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The Blackwell Guide to Hume's Treatise (Blackwell Guides to Great Works)by Saul Traiger
Synopses & Reviews
David Hume’s A Treatise of Human Nature is one of the most important works of modern philosophy. This Guide provides students with the scholarly and interpretive tools needed to begin mining Hume’s Treatise for philosophical insight.
The Guide contains fifteen newly written chapters by leading Hume scholars. Each chapter guides the reader through a selected portion of the Treatise, explaining the central arguments, as well as key contemporary interpretations of those arguments. They cover such topics as: the formulation, reception, and scope of the Treatise; the theory of impressions and ideas; imagination and memory; space and time; causation and causal inference; the passions; Hume’s treatment of belief in the external world and the self; the moral sentiments and their relation to reason; and the role of sympathy.
This Guide provides students with the scholarly and interpretive tools they need to understand Hume’s A Treatise of Human Nature and its influence on modern philosophy.
This Guide provides students with the scholarly and interpretive tools they need to understand Hume's A Treatise of Human Nature and its influence on modern philosophy.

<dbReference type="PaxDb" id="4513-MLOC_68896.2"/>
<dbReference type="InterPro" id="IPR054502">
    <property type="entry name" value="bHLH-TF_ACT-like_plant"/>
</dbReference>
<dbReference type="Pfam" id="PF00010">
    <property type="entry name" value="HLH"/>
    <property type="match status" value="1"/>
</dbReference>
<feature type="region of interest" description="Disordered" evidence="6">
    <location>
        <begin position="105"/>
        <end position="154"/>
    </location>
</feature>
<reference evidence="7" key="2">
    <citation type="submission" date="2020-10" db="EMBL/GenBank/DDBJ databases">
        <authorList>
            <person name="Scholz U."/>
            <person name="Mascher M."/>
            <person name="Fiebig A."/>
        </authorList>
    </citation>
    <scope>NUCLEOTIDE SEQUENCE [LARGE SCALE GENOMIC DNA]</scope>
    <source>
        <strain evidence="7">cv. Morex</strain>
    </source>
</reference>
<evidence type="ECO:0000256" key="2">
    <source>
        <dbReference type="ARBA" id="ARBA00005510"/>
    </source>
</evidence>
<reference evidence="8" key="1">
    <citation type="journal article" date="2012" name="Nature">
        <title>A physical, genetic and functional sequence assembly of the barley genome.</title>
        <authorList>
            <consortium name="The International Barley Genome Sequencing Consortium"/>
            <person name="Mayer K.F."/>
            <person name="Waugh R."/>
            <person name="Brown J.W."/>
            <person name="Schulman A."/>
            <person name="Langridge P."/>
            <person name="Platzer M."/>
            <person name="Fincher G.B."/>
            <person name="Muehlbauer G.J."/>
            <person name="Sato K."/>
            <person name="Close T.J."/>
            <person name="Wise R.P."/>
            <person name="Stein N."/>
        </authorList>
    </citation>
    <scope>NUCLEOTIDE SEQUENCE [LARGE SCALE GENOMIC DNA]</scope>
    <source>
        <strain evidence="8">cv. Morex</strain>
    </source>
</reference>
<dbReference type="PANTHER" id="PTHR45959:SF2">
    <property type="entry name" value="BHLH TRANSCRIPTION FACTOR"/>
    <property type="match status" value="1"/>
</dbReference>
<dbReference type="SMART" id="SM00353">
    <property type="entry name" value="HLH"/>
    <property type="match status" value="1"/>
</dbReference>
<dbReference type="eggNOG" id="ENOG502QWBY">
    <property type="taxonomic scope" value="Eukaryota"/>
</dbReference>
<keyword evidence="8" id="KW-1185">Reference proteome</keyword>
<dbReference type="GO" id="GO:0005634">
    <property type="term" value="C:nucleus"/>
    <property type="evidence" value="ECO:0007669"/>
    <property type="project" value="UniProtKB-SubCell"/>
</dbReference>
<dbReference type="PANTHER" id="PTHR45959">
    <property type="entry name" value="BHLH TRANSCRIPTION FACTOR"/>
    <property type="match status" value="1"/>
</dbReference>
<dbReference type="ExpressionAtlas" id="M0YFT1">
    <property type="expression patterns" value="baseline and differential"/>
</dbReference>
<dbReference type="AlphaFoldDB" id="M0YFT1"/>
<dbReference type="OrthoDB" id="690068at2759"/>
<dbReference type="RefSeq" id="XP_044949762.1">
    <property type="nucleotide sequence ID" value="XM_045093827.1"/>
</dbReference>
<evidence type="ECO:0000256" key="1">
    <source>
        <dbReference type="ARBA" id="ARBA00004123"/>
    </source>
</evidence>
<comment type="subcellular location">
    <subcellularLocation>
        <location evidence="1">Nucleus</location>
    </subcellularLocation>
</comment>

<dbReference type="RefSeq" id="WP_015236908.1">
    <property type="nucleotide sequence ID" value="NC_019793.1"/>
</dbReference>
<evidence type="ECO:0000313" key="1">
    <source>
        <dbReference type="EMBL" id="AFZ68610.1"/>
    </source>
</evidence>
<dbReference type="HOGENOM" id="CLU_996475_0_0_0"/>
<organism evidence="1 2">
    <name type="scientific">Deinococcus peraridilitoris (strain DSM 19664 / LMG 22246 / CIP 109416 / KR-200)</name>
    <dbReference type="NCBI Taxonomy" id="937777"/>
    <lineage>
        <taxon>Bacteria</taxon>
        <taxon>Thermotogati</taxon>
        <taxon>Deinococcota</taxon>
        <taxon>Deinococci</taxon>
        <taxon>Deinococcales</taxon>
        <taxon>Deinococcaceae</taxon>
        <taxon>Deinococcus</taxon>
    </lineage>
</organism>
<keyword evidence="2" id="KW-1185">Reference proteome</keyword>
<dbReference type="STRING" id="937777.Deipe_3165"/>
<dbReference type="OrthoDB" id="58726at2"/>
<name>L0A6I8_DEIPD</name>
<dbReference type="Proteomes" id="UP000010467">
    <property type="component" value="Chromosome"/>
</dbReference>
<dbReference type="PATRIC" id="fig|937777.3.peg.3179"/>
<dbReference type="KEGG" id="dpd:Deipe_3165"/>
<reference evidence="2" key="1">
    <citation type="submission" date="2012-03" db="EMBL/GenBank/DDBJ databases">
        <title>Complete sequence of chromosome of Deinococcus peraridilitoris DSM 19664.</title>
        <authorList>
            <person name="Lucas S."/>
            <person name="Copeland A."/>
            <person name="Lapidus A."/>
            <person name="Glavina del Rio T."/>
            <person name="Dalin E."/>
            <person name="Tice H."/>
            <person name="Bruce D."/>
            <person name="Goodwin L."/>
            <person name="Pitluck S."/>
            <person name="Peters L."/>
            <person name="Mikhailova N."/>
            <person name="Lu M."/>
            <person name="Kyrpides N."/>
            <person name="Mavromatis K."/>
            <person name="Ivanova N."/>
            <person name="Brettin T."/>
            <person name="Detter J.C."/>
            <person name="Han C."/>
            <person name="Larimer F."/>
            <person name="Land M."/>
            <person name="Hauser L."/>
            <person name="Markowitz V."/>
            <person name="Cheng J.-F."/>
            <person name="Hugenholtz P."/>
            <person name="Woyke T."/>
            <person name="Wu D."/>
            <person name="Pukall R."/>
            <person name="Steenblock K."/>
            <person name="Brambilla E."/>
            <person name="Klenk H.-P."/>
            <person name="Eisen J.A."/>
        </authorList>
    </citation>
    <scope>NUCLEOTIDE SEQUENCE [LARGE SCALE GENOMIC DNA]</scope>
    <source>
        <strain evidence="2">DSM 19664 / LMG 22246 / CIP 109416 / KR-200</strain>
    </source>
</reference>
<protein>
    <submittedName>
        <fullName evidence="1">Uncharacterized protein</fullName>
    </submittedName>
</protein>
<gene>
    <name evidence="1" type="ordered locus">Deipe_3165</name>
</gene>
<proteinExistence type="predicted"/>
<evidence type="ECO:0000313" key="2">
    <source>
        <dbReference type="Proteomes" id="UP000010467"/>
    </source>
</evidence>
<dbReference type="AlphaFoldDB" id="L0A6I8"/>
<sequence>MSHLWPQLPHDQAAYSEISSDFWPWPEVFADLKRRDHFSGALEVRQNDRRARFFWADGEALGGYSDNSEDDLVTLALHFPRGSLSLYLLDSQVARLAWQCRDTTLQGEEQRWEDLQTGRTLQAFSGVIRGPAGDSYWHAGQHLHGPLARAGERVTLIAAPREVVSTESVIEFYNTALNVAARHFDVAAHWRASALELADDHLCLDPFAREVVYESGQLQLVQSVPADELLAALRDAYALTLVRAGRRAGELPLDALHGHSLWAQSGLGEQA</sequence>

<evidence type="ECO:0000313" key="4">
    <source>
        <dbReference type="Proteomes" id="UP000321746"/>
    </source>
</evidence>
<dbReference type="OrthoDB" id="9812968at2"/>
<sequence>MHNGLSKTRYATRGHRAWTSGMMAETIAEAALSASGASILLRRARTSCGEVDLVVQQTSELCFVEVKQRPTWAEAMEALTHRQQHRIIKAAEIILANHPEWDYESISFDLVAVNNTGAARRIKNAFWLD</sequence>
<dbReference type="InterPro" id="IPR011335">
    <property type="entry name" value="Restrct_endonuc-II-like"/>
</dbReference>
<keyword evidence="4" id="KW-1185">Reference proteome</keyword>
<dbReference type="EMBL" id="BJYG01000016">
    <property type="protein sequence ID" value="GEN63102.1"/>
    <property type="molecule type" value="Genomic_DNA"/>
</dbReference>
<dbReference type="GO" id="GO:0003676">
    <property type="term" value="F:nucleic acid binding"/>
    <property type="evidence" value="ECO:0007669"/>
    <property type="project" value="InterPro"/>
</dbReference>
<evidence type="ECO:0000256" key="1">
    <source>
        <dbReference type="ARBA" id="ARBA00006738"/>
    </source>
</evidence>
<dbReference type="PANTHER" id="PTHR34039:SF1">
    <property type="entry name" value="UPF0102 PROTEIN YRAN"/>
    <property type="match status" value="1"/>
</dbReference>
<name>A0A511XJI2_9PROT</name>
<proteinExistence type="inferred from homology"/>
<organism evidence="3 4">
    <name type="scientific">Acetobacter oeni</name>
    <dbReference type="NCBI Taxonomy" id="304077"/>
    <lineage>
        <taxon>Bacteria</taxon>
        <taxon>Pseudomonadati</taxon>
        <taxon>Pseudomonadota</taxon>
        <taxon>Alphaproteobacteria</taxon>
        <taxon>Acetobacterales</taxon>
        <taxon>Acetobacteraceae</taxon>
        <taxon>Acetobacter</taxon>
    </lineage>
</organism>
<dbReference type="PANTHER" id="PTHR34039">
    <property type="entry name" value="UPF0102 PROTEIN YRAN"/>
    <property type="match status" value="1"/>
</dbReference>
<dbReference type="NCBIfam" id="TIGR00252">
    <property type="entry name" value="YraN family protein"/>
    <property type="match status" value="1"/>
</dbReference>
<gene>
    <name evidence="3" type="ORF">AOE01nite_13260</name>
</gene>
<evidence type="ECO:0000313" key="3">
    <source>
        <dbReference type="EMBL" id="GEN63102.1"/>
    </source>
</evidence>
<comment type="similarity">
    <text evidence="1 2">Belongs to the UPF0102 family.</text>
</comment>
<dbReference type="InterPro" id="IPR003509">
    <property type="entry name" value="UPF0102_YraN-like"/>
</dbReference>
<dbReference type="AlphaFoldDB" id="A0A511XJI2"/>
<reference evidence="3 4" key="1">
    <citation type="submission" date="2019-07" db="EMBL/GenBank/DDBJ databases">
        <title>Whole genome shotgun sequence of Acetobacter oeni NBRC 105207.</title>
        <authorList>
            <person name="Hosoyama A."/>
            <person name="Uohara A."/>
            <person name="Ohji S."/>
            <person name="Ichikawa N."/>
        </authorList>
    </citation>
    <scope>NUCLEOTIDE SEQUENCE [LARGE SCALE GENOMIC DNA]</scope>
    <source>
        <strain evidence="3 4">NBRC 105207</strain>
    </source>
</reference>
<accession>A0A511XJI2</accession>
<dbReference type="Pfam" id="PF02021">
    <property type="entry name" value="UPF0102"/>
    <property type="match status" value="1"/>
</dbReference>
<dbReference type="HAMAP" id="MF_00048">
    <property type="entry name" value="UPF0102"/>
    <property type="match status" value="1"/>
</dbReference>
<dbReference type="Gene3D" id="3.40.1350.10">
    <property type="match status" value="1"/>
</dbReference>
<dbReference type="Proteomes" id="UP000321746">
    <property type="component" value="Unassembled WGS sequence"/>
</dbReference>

About the Author
Saul Traiger is Professor of Philosophy at Occidental College in Los Angeles, California. He is the past president of the Hume Society, and has published numerous articles and reviews on Hume’s metaphysics and epistemology, as well as articles in contemporary epistemology, philosophy of mind, and the foundations of cognitive science.
Table of Contents
Notes on Contributors.
References to the Threatise, Abstract, and Enquiries.
Part I: Formulation, Reception and Scope of the Treatise:.
1. The Treatise: Composition, Reception and Response: John Wright (Central Michigan University).
2. Hume’s Other Writings:Wade Robison (Rochester Institute of Technology).
Part II: The Understanding:.
3. Impressions and Ideas: Janet Broughton (University of California, Berkeley).
4. Space and Time: Lorne Falkenstein (University of Western Ontario).
5. Belief, Probability, Normativity: William Edward Morris (Illinois Wesleyan University).
6. Causation: Abraham Sesshu Roth (University of Illinois at Chicago).
7. Identity, Continued Existence, and the External World: Don Baxter (University of Connecticut).
8. Personal Identity and the Sceptical System of Philosophy: Corliss Gayda Swain (St. Olaf College).
9. Hume’s Conclusions in ‘Conclusion of this Book’: Don Garrett (New York University).
Part III: The Passions:.
10. The Powers and Mechanisms of the Passions: Lilli Alanen (Uppsala University).
11. Hume’s “New and Extraordinary” Account of the Passions: Jane McIntyre (Cleveland State University).
12. Liberty, Necessity and the Will: Tony Pitson (University of Stirling).
Part IV: Morals:.
13. Reason, Passion and the Influencing Motives of the Will: Mike Karlsson (University of Iceland).
14. Hume’s Artificial and Natural Virtues: Rachel Cohon (University at Albany, State University of New York).
15. Virtue and the Evaluation of Character: Jacqueline Taylor (University of San Francisco).
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